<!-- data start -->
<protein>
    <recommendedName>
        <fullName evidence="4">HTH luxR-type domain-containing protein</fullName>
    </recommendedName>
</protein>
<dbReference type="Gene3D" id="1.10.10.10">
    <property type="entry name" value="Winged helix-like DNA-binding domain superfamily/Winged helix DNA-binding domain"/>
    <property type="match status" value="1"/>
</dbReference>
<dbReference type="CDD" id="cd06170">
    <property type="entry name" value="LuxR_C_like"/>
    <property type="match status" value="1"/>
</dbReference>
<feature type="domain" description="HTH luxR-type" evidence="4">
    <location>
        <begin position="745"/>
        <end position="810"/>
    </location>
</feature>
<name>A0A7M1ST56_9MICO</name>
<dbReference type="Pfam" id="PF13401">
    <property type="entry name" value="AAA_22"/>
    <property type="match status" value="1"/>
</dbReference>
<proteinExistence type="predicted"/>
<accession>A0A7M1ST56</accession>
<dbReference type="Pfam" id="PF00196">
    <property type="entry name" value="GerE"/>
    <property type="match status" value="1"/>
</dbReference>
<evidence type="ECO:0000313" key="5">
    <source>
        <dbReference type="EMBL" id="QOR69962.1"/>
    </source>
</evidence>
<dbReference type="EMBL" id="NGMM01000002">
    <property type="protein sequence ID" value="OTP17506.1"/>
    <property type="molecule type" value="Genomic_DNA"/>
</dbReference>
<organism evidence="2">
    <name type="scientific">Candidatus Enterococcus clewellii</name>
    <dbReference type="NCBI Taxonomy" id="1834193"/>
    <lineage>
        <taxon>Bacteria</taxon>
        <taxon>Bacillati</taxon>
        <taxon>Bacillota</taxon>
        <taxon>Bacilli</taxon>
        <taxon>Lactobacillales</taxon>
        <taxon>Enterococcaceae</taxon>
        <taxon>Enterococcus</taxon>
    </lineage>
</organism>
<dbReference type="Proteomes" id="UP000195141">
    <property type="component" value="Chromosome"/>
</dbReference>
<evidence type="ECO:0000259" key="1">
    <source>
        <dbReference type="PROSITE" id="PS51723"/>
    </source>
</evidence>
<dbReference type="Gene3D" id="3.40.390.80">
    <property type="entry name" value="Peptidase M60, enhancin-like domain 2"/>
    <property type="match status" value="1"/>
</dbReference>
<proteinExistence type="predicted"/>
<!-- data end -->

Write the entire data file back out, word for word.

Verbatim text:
<protein>
    <recommendedName>
        <fullName evidence="4">HTH luxR-type domain-containing protein</fullName>
    </recommendedName>
</protein>
<dbReference type="Gene3D" id="1.10.10.10">
    <property type="entry name" value="Winged helix-like DNA-binding domain superfamily/Winged helix DNA-binding domain"/>
    <property type="match status" value="1"/>
</dbReference>
<dbReference type="CDD" id="cd06170">
    <property type="entry name" value="LuxR_C_like"/>
    <property type="match status" value="1"/>
</dbReference>
<feature type="domain" description="HTH luxR-type" evidence="4">
    <location>
        <begin position="745"/>
        <end position="810"/>
    </location>
</feature>
<name>A0A7M1ST56_9MICO</name>
<dbReference type="Pfam" id="PF13401">
    <property type="entry name" value="AAA_22"/>
    <property type="match status" value="1"/>
</dbReference>
<proteinExistence type="predicted"/>
<accession>A0A7M1ST56</accession>
<dbReference type="Pfam" id="PF00196">
    <property type="entry name" value="GerE"/>
    <property type="match status" value="1"/>
</dbReference>
<evidence type="ECO:0000313" key="5">
    <source>
        <dbReference type="EMBL" id="QOR69962.1"/>
    </source>
</evidence>
<dbReference type="EMBL" id="NGMM01000002">
    <property type="protein sequence ID" value="OTP17506.1"/>
    <property type="molecule type" value="Genomic_DNA"/>
</dbReference>
<organism evidence="2">
    <name type="scientific">Candidatus Enterococcus clewellii</name>
    <dbReference type="NCBI Taxonomy" id="1834193"/>
    <lineage>
        <taxon>Bacteria</taxon>
        <taxon>Bacillati</taxon>
        <taxon>Bacillota</taxon>
        <taxon>Bacilli</taxon>
        <taxon>Lactobacillales</taxon>
        <taxon>Enterococcaceae</taxon>
        <taxon>Enterococcus</taxon>
    </lineage>
</organism>
<dbReference type="Proteomes" id="UP000195141">
    <property type="component" value="Chromosome"/>
</dbReference>
<evidence type="ECO:0000259" key="1">
    <source>
        <dbReference type="PROSITE" id="PS51723"/>
    </source>
</evidence>
<dbReference type="Gene3D" id="3.40.390.80">
    <property type="entry name" value="Peptidase M60, enhancin-like domain 2"/>
    <property type="match status" value="1"/>
</dbReference>
<proteinExistence type="predicted"/>